A fiercely competitive finals weekend featuring some top quality tennis brought an end to the annual Veterans tournament at Wolverhampton Lawn Tennis & Squash Club.

Various main draw and plate competitions were played out during the tournament, which was open to male players of 45 and over and females of 40 and over.

“The two finals days were excellent,” said Paul Hodgetts.

“The standards were very high which they always are for every tournament at the club, and the finals were fiercely competitive.

“It is important to have a ‘stand-alone’ tournament for Veterans and Vintage age groups, just like it is for the juniors.

“The standard at the club is so high that when the veterans enter the main tournament they are maybe not recognised as much as they should be.

“In the same way as the main tournament sees juniors perhaps playing up a few age groups, it is the same in reverse with the veterans.

“They are all still very good players but it is very difficult for them to go deep into the draw of the main tournament, and that is difficult for them to accept because they are still so competitive.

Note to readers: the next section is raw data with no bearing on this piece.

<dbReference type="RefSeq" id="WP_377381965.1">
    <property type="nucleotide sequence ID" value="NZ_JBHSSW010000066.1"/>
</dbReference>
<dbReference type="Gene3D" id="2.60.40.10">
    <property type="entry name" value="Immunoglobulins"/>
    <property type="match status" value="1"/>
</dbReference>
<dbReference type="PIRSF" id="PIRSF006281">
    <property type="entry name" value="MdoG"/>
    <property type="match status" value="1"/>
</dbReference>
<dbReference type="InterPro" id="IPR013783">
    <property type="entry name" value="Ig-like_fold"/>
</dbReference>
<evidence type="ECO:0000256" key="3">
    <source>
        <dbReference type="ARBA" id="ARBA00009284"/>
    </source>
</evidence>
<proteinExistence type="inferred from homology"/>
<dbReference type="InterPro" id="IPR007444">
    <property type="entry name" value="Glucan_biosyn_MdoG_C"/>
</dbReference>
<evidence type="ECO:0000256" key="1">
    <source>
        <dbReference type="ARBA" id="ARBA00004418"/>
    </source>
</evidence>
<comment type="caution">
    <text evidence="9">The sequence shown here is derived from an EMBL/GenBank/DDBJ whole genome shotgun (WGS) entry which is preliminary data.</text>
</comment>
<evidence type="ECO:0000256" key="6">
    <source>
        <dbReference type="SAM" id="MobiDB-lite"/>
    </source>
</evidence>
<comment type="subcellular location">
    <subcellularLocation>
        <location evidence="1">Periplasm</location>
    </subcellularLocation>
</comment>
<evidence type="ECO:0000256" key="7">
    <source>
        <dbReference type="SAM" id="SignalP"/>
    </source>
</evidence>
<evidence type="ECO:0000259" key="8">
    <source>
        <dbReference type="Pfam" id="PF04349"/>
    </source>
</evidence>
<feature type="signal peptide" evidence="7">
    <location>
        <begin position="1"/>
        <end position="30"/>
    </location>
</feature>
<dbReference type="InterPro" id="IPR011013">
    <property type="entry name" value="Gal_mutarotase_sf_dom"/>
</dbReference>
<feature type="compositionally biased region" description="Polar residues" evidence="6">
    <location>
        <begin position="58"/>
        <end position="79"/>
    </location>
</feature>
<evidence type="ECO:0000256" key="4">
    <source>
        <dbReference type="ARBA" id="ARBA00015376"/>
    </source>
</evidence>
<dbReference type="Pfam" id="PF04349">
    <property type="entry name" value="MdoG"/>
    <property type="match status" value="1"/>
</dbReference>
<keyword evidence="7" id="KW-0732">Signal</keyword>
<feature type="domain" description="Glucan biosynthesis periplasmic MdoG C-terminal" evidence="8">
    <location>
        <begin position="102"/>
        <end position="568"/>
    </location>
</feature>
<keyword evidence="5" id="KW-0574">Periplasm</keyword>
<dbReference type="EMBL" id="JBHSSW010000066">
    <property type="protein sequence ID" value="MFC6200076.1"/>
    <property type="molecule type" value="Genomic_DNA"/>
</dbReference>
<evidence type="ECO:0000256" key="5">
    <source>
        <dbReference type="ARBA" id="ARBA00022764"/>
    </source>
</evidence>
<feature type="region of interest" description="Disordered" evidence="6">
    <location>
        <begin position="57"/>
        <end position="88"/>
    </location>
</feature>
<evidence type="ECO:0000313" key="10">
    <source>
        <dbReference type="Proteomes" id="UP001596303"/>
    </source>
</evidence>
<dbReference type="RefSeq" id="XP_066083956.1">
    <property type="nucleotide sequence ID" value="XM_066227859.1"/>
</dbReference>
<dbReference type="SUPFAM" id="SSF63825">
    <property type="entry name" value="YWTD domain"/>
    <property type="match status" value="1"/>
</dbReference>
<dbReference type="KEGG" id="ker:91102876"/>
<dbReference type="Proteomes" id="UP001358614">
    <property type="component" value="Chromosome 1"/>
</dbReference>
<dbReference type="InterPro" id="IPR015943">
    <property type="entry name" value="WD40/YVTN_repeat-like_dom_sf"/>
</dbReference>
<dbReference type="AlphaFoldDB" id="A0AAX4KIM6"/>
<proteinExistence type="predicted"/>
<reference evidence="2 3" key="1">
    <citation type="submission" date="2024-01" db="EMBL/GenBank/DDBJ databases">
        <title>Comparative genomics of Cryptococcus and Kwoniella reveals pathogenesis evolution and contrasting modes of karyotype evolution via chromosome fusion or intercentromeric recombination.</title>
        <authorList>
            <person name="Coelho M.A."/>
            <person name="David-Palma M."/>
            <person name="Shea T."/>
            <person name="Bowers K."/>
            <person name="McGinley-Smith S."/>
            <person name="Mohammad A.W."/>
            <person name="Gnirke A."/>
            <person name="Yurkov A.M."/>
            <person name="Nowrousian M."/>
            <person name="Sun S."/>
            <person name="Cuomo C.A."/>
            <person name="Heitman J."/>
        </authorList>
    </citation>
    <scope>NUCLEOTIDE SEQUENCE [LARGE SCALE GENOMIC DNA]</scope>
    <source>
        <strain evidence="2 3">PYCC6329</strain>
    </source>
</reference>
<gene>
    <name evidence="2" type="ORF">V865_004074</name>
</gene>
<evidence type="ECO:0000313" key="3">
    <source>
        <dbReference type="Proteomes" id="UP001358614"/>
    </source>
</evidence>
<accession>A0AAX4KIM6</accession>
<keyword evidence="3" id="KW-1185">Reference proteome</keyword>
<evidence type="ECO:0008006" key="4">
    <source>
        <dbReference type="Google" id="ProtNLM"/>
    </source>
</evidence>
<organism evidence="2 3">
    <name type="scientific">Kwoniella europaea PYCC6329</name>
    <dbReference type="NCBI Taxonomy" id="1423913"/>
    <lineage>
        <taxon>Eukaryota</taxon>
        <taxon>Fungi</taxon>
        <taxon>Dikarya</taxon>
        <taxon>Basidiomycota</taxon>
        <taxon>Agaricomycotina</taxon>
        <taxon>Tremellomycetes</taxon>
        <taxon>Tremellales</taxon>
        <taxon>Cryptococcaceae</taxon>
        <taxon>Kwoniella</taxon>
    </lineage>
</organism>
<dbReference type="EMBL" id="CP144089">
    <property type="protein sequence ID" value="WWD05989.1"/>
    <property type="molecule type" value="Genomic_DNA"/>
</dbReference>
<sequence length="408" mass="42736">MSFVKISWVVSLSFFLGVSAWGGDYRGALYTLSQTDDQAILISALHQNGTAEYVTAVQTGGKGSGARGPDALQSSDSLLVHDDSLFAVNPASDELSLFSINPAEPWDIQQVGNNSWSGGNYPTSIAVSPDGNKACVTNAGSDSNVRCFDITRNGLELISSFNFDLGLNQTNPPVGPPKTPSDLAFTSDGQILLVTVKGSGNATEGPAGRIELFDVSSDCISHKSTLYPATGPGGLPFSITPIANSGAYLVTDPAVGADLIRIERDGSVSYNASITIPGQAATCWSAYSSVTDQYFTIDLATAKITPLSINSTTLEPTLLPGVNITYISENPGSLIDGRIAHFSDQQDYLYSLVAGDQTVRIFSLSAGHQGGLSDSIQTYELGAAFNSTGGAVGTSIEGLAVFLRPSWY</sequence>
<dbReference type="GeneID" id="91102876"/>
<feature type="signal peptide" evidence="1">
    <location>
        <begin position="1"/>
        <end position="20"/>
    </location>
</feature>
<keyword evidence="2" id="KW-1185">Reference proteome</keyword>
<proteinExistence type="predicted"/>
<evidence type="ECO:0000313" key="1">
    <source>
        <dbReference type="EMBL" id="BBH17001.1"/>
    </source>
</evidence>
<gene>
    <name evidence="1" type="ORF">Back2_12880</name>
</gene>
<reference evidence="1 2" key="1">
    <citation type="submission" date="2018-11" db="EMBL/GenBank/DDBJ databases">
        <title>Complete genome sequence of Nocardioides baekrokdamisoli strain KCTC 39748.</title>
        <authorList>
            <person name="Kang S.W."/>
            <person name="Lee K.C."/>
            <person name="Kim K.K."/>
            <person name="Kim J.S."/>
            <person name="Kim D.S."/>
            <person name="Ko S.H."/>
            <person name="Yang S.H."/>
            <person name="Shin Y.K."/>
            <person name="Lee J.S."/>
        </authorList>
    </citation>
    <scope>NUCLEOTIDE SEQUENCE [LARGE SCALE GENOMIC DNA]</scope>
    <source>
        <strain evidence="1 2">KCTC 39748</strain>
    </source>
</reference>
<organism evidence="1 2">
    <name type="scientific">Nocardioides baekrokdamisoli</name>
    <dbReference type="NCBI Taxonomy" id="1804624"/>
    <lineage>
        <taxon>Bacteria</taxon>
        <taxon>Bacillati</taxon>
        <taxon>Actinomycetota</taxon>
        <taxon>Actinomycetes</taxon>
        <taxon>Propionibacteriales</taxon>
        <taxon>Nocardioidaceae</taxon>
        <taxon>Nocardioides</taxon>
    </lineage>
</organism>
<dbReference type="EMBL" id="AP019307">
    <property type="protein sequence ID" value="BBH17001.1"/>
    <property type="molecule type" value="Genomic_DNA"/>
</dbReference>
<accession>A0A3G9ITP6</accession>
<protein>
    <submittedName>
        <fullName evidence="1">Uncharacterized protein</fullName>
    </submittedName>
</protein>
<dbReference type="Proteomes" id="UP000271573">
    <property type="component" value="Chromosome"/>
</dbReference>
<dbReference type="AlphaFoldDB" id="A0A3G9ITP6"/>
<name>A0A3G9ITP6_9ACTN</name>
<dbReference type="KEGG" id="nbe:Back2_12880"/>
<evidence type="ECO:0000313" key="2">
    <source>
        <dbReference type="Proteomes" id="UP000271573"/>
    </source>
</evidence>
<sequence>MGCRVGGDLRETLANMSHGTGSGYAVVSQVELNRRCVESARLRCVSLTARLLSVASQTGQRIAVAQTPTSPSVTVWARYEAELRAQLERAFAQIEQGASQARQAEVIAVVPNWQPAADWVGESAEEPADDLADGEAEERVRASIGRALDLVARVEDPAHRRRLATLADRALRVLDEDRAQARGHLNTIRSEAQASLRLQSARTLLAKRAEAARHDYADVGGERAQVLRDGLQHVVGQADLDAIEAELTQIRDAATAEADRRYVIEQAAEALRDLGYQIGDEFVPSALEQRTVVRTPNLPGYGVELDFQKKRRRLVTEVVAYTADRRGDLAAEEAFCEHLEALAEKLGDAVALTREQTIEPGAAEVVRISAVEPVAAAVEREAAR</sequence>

“Having this event showcases their abilities and they produced some great tennis during the tournament and in the finals.”

The Veterans Men’s Singles title went to Marc Hughes, who defeated Robin Chipperfield in the final, with Jane Hatton claiming the Ladies’ competition thanks to victory against Cathy Grinsell.

Chipperfield teamed up with Steve Giddings to win the Men’s Doubles against Dave Tilley and Jonathon Evans, with Grinsell and Gerry Davies winning the Ladies’ event by overcoming Liz Allan and Jo Birch.

Chipperfield and Jane Hampson were crowned Mixed Doubles champions after victory against Giddings and Tracy Hook.

In the Plate competitions, Neil Fisher beat Peter Langston to claim the Men’s Singles and Alan Durban and Mike Shaw defeated Steve Turner and Tony Costin in the doubles.

The next big tennis tournament at WLTSC is the FA Cup style knockout event where competitors of all ages and abilities could draw each other, with the finals then played in the indoor courts complete with similar use of lighting, music and atmosphere to the ATP World Tour finale at London’s O2 Arena.